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Field crop weekly IPM report for Southeast Michigan

EAST LANSING, MI. – Weather - Despite four days of 70ºF air temperatures over the past nine days, soil temperatures suitable for planting corn or soybeans remains below the benchmark germination threshold of 50ºF.  The soil temperature taken at the MSU Enviroweather station located at Applewood Orchards in Deerfield reached a high of 49 degrees once in March, but has since been hovering in the low to mid 40’s.  A year ago, soil temperatures were still in the mid 30’s.  The recently updated 30-year average spring freeze date (28ºF) is April 13 and the updated spring frost date (32ºF) is April 25.

Spring Seeded Hay - Spring is not the ideal time to seed new stands of hay due to weed competition.   Even starting with a clean field, legumes such as alfalfa take more time to emerge so a companion crop such as oats is usually recommended.  A first cutting of new hay should wait till the early bloom stage, about 60 days for a legume or 70 days for grass hay.  Even though many weeds can be nutritious, they will compete for light, moisture and nutrients in an expensive alfalfa seeding.  Established fields should be scouted now for the control of winter annual or biennial weeds.  Herbicides applied now to small or rosette stage weeds offer the best chance for control.

Corn - The March 31 USDA Prospective Planting report forecast increased through lower corn acres in Michigan and the US than traders were expecting.  Despite high fertilizer prices, there is tremendous market pressure to plant more acres to corn.   With a favorable April forecast and a NOAA summer forecast of warmer and drier weather, many farmers will likely start running the planters after Easter.  One key will be clean fields to give the crop a good start.  MSU, OSU and other land-grant university agronomists consistently recommend controlling weeds while small, two to four inches, depending upon the species.  Taller weeds will compete with the crop and can easily get out of control if there is a rainy spell in April.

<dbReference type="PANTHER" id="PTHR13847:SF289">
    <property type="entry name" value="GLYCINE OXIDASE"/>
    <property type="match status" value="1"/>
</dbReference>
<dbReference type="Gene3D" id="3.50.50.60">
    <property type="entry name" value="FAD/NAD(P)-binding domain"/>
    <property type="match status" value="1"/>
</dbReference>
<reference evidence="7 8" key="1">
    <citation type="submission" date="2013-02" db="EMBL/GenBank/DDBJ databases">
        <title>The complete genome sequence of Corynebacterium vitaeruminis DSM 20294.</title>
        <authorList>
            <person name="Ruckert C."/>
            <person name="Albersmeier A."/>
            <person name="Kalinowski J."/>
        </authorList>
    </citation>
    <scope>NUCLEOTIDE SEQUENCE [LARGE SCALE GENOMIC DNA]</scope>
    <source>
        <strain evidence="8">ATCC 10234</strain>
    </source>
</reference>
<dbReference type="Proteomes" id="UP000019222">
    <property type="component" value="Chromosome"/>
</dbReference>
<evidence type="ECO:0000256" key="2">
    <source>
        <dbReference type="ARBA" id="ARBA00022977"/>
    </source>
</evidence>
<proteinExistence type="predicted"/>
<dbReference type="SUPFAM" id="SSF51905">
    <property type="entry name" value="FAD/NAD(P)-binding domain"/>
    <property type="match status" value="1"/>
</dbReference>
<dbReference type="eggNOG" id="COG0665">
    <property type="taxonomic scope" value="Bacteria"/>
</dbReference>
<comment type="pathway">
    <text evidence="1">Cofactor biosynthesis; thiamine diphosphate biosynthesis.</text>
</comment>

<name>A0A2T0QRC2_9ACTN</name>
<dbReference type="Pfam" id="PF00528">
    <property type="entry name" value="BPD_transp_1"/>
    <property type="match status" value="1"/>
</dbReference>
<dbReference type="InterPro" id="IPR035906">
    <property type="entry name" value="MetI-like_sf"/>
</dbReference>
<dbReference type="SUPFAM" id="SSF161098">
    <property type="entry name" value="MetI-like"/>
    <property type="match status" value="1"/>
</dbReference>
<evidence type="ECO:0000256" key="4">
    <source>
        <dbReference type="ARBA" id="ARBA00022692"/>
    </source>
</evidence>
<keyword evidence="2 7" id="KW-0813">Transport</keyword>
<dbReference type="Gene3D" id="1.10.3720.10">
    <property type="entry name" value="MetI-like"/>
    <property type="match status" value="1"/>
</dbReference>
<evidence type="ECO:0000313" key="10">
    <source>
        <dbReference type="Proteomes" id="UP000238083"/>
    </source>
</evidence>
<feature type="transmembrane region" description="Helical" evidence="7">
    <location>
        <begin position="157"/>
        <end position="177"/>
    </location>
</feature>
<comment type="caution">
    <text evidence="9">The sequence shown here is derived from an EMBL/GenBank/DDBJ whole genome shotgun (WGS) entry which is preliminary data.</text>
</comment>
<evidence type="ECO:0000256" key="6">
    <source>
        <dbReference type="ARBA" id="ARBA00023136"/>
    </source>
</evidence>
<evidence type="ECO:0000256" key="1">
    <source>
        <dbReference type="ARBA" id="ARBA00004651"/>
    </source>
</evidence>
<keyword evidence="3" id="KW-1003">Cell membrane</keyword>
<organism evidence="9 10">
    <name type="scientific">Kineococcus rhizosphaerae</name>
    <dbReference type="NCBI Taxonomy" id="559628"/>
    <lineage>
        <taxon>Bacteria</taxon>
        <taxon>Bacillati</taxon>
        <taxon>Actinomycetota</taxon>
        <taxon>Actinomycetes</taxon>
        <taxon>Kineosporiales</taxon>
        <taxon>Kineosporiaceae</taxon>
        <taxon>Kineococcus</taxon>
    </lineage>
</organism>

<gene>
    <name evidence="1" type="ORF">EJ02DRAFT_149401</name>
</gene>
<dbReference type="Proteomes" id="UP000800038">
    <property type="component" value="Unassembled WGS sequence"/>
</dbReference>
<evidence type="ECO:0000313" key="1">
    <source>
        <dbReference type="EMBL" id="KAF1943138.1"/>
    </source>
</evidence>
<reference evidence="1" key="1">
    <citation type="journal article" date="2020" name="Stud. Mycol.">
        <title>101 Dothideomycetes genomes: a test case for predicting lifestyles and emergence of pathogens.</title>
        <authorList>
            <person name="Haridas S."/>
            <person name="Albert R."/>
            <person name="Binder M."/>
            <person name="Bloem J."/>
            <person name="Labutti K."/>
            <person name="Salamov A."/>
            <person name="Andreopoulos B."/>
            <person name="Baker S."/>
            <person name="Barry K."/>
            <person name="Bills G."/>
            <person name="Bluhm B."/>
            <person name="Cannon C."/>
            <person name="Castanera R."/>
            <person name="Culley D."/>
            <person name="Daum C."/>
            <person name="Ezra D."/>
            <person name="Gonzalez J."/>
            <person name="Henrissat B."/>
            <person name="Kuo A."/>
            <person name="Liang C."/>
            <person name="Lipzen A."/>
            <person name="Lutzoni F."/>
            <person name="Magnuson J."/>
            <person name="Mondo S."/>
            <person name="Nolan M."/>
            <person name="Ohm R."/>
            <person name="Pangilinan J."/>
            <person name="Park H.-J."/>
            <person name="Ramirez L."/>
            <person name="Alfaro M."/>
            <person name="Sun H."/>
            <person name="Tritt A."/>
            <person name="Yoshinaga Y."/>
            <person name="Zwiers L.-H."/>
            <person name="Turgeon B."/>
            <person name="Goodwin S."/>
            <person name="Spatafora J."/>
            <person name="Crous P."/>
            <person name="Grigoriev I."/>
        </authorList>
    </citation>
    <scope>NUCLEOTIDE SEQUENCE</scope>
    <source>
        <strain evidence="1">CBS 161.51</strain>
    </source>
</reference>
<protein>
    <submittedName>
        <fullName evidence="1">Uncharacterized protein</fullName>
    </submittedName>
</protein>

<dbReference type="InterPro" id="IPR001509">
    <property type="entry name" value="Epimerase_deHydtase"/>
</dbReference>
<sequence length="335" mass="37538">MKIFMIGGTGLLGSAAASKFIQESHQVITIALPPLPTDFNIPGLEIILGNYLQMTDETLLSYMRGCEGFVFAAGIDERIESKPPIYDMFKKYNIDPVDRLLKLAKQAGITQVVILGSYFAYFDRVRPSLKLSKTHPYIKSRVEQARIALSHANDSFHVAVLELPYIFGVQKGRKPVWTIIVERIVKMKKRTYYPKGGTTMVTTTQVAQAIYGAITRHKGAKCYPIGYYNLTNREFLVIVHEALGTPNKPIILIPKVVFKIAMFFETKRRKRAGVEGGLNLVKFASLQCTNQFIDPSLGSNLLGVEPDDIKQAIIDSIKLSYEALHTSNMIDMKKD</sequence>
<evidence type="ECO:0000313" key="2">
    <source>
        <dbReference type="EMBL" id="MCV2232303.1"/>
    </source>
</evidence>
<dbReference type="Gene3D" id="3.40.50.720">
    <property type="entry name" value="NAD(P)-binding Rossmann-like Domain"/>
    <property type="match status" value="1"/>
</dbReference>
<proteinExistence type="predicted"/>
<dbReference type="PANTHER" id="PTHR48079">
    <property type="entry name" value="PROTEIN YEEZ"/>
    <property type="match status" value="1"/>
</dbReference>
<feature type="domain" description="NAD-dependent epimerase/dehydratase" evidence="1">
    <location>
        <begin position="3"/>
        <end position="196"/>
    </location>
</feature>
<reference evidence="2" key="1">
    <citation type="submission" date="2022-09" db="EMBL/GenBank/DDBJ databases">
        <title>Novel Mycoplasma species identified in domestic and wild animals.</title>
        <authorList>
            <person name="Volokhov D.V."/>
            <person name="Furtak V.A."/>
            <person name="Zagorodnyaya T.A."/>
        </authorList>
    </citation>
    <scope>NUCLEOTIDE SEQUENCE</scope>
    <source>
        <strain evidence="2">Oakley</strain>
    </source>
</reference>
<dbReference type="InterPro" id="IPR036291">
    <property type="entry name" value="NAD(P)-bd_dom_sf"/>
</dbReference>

Soybeans - The same March 31 USDA report also forecast increased acres to soybeans this year, though the acreage was lower than trader estimates.  There is a real danger of the soybean “pipeline” running dry late this summer if exports and use remain high prior to fall harvest.  Many farmers still overplant soybeans and can easily save $5 per acre by simply cutting back on the seeding rate from 160,000 to 130,000 seeds per acre.  Consistent research has shown that more seeds will not translate to higher yields as more soybean plants generally have fewer pods while fewer plants have more pods.

Winter wheat - Overwintering wheat in Monroe and southeast Michigan generally looks in very good condition and is rapidly approaching the Feekes growth stage 4.  There should not be any freeze damage due to the low air temperatures of March 31 and April 1 as the growing point in still in the soil.  There may be more profit potential to farmers in their wheat than if they tear up good stands to plant either corn or soybeans.   All farmers should apply no more than half of their spring nitrogen now and wait until the plants elongate at Feekes stage 6 to apply the rest.  Farmers not interested in wheat straw may wish to consider adding additional nitrogen with a plant growth regulator at Feekes stage 5 or 7.  

Sprayer Calibration - All farmers who apply their own pesticides are required to calibrate their sprayers at least once a year and then document it in their spray record book.  There are only three variables to consider in calibration; ground speed, nozzle spacing and nozzle flow rate.  Since most farmers do not change their nozzle spacing, that simplifies the process to an hour or less.  The new dicamba labels have much stricter label requirements (and limitations) of wind and ground speed, nozzle selection and spray pressure, buffer zones, additives and adjuvants, tank mixing order, tank cleanout procedures, Endangered species and recordkeeping.  The advantage of using the dicamba resistant crops is when glyphosate resistant weeds are present, so farmers must weigh the tradeoffs carefully.